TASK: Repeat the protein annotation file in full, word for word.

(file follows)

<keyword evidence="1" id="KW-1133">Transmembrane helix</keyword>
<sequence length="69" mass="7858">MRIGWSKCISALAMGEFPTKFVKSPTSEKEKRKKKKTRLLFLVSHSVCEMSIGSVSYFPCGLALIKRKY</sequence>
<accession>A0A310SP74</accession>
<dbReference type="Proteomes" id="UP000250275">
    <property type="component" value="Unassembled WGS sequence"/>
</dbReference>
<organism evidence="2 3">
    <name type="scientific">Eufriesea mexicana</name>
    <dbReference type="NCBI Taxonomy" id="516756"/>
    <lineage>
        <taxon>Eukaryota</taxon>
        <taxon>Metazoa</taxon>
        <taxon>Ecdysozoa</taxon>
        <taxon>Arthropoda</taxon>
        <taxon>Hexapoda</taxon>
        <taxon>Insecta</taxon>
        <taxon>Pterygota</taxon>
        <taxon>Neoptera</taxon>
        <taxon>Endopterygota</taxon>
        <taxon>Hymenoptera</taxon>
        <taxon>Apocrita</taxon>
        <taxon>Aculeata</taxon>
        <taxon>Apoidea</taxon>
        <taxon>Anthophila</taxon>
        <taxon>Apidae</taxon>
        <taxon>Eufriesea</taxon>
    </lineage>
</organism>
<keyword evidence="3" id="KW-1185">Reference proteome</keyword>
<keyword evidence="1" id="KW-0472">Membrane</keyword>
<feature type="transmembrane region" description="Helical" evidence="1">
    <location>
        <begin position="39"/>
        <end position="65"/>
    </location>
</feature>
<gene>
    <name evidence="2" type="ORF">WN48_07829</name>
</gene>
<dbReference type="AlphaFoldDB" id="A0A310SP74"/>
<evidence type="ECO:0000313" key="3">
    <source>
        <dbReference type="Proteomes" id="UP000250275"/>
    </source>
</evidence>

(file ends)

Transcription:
<keyword evidence="1" id="KW-1133">Transmembrane helix</keyword>
<sequence length="69" mass="7858">MRIGWSKCISALAMGEFPTKFVKSPTSEKEKRKKKKTRLLFLVSHSVCEMSIGSVSYFPCGLALIKRKY</sequence>
<accession>A0A310SP74</accession>
<dbReference type="Proteomes" id="UP000250275">
    <property type="component" value="Unassembled WGS sequence"/>
</dbReference>
<organism evidence="2 3">
    <name type="scientific">Eufriesea mexicana</name>
    <dbReference type="NCBI Taxonomy" id="516756"/>
    <lineage>
        <taxon>Eukaryota</taxon>
        <taxon>Metazoa</taxon>
        <taxon>Ecdysozoa</taxon>
        <taxon>Arthropoda</taxon>
        <taxon>Hexapoda</taxon>
        <taxon>Insecta</taxon>
        <taxon>Pterygota</taxon>
        <taxon>Neoptera</taxon>
        <taxon>Endopterygota</taxon>
        <taxon>Hymenoptera</taxon>
        <taxon>Apocrita</taxon>
        <taxon>Aculeata</taxon>
        <taxon>Apoidea</taxon>
        <taxon>Anthophila</taxon>
        <taxon>Apidae</taxon>
        <taxon>Eufriesea</taxon>
    </lineage>
</organism>
<keyword evidence="3" id="KW-1185">Reference proteome</keyword>
<keyword evidence="1" id="KW-0472">Membrane</keyword>
<feature type="transmembrane region" description="Helical" evidence="1">
    <location>
        <begin position="39"/>
        <end position="65"/>
    </location>
</feature>
<gene>
    <name evidence="2" type="ORF">WN48_07829</name>
</gene>
<dbReference type="AlphaFoldDB" id="A0A310SP74"/>
<evidence type="ECO:0000313" key="3">
    <source>
        <dbReference type="Proteomes" id="UP000250275"/>
    </source>
</evidence>